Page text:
ASEAN summit: amid talk of cooperation, economic rivalry on the rise

By John Chan
5 March 2009

The annual summit of the Association of South East Asian Nations (ASEAN) in Bangkok last weekend followed what is becoming a familiar pattern at top-level international gatherings. Amid a sharp downturn in all 10 member states, ASEAN leaders pledged themselves to economic cooperation and free trade, even as they resort to protectionist measures and economic rivalry intensifies.

The summit statement reiterated ASEAN plans for a single market similar to the European Union by 2015, defended free trade and called for the free flow of goods, capital and labour. Even prior to the present global recession, many analysts believed such a deadline was unachievable given the huge disparities among the ASEAN members.

Summit chairman, Thai Prime Minister Abhisit Vejjajiva, called on all members to oppose protectionism, saying: "We will be severely tested from now on, both as a group and as a part of the broader Asian region." Yet, protectionist moves are already evident, while leaders pay lip service to the free market credo.

Malaysian Prime Minister Abdullah Ahmad Badawi, for instance, told the summit: "All of us are of one mind that we are anti-protectionism. If we know of any country that practices protectionism, then we will want to engage and talk to that country." His government, however, has already launched a "Buy Malaysian" campaign with the support of local retailers and manufacturers.

Outside the summit, Badawi told the Bangkok Post that it was perfectly normal to buy locally-made goods amid economic crises. "If we are not supportive of our own industries, and do not buy our own products and services we will have a serious problem," he said.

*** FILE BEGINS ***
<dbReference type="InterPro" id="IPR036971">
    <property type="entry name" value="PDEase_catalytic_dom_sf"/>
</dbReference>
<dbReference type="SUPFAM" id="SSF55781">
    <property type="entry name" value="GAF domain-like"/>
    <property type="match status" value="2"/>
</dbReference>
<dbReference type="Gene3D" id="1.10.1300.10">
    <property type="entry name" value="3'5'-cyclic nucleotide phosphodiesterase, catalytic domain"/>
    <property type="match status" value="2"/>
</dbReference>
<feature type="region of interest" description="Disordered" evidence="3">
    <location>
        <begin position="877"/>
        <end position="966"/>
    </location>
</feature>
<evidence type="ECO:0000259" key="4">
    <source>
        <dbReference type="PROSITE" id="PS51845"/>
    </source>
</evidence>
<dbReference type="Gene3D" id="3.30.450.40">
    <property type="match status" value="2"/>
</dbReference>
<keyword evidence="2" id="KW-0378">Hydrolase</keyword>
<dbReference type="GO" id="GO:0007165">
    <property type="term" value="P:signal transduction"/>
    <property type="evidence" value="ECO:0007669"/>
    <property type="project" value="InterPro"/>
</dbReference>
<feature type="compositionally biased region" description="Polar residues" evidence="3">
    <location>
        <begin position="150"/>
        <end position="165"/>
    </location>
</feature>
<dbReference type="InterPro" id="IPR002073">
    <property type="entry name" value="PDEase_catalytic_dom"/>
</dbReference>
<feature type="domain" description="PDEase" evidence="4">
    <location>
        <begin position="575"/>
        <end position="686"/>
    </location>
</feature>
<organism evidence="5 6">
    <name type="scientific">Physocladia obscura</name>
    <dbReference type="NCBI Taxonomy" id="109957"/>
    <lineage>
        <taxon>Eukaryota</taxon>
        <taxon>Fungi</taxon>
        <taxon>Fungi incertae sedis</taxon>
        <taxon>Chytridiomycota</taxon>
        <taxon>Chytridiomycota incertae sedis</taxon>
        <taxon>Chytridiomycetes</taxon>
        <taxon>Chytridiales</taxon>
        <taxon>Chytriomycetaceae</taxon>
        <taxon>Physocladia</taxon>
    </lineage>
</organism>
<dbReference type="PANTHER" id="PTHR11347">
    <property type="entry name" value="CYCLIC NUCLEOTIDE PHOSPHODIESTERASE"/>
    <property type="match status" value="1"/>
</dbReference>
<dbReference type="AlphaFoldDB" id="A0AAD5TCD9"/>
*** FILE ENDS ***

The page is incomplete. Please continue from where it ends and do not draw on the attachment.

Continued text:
Noting the reluctance of ASEAN members to open their markets, Philippine Trade Secretary Peter Favila told the Associated Press: "Some ministers during unofficial discussions on the sidelines were saying that in the light of the global meltdown of course the local industries were affected." In the Philippines, business groups are pushing the government to insert a "Buy Pinoy, Buy Local" clause into planned stimulus packages.

Last month, the Indonesian trade ministry issued an order to all civil servants to support Indonesian businesses by buying locally-made food, beverages, footwear, clothing and even music.

Despite ASEAN pledges for the free flow of labour, governments are whipping up chauvinist sentiment by blaming migrant workers for stealing local jobs. In Malaysia, where migrants constitute one fifth of the workforce, the government has announced the expulsion of 100,000 Indonesian workers. Thai authorities last month seized on a rape case in Chang Mai to deport hundreds of Burmese workers.

The project of an ASEAN free market was flawed from the outset. Trade flows are not primarily within the South East Asia, but to countries outside the region. ASEAN members are competitors for foreign investment and markets, and rivalry will intensify as the global crisis deepens.